by Compiled from Wire Services
Feb 09, 2016 12:00 am
The health minister in Syria's interim government has backed Turkish plans for a safe zone for refugees in northern Syria.
Mohamed Wajih Juma spoke to Anadolu Agency at the Öncüpınar border crossing between Syria and Turkey's Kilis province, where tens of thousands of his compatriots have fled to escape a Russia-backed offensive in Aleppo.
"If the safe zone was built maybe people wouldn't go through this tragedy and so many people wouldn't die," he said Monday.
"Building of a safe zone would be good for Syrians. We trust the policy of the Turkish government on this issue. Turkey is a party that sees and knows all sides of this issue. If a safe zone is built Syrians would have a place to be protected."
Turkey has long advocated the establishment of a safe zone for refugees across its southern border between Jarabulus on the western bank of the Euphrates river and Azaz after Daesh is removed from the territory.
Turkey currently hosts 2.5 million Syrians -- the world's largest refugee population. Ankara has spent $8 billion caring for those fleeing the five-year war in Syria and last week, the EU approved a 3 billion euro ($3.33 billion) aid package to help care for refugees.
Juma, a member of the Istanbul-based opposition administration, thanked Turkish aid agencies helping Syrians escaping from Aleppo and other parts of northern Syria.
Burak Karacaoğlu, an official with the Humanitarian Relief Foundation (IHH), said the organization had provided accommodation, heating and food for the refugees.
"In the last four days, when the migration wave started, we have distributed 10,000 blankets. We also erected 350 tents and supplied food for 30,000 people a day," he told Anadolu Agency.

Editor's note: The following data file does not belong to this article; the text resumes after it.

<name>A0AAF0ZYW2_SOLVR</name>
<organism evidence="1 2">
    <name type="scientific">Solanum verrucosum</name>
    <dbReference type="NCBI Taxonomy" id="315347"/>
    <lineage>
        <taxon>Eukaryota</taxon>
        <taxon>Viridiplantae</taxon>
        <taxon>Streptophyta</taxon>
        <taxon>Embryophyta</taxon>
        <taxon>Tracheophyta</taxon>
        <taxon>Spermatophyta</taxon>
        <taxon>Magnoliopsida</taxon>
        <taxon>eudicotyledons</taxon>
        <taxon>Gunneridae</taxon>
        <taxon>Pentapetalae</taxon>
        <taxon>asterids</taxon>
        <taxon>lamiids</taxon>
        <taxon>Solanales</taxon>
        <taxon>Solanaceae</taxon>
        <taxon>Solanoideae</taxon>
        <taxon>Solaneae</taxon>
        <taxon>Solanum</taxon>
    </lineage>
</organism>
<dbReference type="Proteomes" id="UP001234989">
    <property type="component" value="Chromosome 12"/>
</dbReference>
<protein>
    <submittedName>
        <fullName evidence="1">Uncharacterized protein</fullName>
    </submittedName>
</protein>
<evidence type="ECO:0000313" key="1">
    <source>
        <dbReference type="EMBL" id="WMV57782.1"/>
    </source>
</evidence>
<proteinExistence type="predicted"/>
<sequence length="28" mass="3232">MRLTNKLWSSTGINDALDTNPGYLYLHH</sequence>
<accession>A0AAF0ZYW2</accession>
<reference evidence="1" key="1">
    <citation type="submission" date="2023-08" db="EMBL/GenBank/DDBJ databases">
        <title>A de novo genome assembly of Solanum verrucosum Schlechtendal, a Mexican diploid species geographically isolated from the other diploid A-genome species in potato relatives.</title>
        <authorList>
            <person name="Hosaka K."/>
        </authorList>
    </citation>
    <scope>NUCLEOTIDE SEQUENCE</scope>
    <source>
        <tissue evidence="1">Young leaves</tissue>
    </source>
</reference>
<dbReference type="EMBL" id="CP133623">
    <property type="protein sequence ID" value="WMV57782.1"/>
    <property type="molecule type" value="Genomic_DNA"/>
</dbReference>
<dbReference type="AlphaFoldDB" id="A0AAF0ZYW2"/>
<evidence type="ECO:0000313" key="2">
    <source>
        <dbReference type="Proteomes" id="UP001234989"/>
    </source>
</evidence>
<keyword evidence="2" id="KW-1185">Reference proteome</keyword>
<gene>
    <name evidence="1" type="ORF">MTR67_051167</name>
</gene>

But he said he feared a larger wave of desperate people as the offensive continues, despite pressure from around the world on the Syrian government and its Russian ally.
The attack by government, Iranian and Hezbollah ground troops, backed by Russian air power, in northwest Syria has seen supply routes from Turkey to rebel-controlled areas cut, leaving towns and villages without vital aid.
Syrian government forces have advanced around much of Aleppo city, virtually encircling the rebel-held eastern part, and prompting tens of thousands to flee their homes in the northern countryside.
They are now around 20 kilometres (12 miles) from the Turkish border.
"It's the first time since 2013 that the Syrian regime has been this close to the Turkish border in Aleppo province," said Rami Abdel Rahman, head of the Britain-based Syrian Observatory for Human Rights.
Turkey has said it fears the violence could drive up to 600,000 people to its border, in a "worst-case scenario."
The UN's aid chief Stephen O'Brien said he was "gravely concerned" by the mass displacement, noting that about 80 percent of the tens of thousands of people on the move were believed to be women and children.
"We have reports that civilians have been killed and injured, and that civilian infrastructure, including at least two hospitals, has been hit," he said in a statement.